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Melatonin Receptors Agonistic Activities of Phenols from Gastrodia elata

  • Si-Yue Chen
  • Chang-An Geng
  • Yun-Bao Ma
  • Ji-Jun ChenEmail author
Open Access
Original Article
  • 114 Downloads

Abstract

Gastrodia elata is a famous traditional Chinese herb with medicinal and edible application. In this study, three new polybenzyls, gastropolybenzylols G-I (1–3) were isolated from the EtOAc extract of G. elata. Their structures were identified by extensive spectroscopic analyses involving HRESIMS, UV, IR, 1D and 2D NMR. Compound 1 showed agonistic effects on MT1 and MT2 receptors with agonistic rates of 55.91±4.84% and 165.13±5.65% at the concentration of 0.5 mM, respectively, and an EC50 value of 76.24 μM on MT2 receptor.

Graphic Abstract

Keywords

Gastrodia elata Gastropolybenzylols Melatonin receptors 

1 Introduction

Gastrodia elata, a saprophytic herb from orchid family, mainly distributed in East Asia, Southeast Asia and Oceania. The main constituents of G. elata are phenolics, polysaccharides, sterols and organic acids [1]. As a famous traditional Chinese medicine (TCM), the tuber of G. elata is commonly used for the treatment of diverse mental diseases, involving insomnia [2, 3], depression [4, 5, 6, 7], epilepsy, convulsion [8, 9], and Alzheimer’s disease [10, 11]. Plenty of pharmacological investigation suggested that G. elata had anti-hypertension [12], anti-tumor [13], anti-virus [14, 15] and anti-inflammation [16, 17] effects. Most of pharmacological components are 4-hydroxybenzyl alcohol, 4-hydroxybenzaldehyde, vanillin, 1,3-bis(4-hydroxybenzyl) citrate, 1-(4-beta-d-glucopyranosyloxybenzyl) citrate and parishin B [18]. However few reports about the psychoactive effects of polybenzyls were published [19, 20, 21, 22]. In this study, the EtOAc extract of G. elata was found to activate MT2 receptor with an agonistic rate of 105.38% at the concentration of 102.22 μg/mL. In order to characterize the active constituents, three new compounds (1–3, Fig. 1) were obtained by various column chromatography. Herein, we report their isolation, structural elucidation and agonistic activities on melatonin (MT1 and MT2) receptors.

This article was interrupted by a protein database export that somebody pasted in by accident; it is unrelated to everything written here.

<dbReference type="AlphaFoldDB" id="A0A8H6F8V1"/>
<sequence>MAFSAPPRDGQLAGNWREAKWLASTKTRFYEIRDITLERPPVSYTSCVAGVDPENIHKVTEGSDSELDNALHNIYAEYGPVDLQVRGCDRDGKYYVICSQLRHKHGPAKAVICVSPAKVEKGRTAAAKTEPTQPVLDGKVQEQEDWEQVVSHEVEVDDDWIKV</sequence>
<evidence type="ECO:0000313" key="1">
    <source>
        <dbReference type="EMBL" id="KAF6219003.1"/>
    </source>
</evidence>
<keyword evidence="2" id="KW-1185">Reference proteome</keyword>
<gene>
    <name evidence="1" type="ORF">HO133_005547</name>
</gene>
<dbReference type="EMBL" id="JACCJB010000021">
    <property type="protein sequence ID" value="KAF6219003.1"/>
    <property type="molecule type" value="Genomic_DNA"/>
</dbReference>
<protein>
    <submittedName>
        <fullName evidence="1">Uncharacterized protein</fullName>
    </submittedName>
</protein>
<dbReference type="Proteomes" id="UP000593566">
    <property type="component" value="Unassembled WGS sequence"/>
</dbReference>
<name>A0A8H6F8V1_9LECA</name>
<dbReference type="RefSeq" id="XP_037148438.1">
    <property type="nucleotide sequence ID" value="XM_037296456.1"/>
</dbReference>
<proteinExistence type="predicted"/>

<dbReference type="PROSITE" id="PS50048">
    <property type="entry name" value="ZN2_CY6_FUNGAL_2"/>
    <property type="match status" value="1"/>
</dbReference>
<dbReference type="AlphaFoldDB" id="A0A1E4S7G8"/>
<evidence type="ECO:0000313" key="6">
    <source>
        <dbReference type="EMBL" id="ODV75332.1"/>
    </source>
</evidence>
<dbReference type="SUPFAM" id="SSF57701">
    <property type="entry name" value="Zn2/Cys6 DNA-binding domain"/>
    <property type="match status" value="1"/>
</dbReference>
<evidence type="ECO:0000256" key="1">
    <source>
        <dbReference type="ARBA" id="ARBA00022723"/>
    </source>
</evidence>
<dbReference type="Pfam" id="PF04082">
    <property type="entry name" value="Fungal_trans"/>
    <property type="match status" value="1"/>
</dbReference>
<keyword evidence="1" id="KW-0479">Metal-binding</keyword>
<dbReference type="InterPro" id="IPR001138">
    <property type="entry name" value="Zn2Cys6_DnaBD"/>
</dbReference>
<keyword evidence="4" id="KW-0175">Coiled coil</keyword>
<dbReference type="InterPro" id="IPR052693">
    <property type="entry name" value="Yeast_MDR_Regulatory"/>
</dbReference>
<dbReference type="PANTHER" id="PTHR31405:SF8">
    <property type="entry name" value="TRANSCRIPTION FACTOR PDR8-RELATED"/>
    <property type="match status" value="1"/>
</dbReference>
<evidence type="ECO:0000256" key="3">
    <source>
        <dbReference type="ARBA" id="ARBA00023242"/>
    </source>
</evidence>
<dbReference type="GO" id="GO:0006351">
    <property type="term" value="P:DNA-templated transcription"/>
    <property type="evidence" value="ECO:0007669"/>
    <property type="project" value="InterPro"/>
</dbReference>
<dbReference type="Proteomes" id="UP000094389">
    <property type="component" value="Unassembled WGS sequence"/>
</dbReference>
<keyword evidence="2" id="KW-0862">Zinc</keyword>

Fig. 1

Structures of compounds 13

2 Results and Discussion

2.1 Structure Elucidation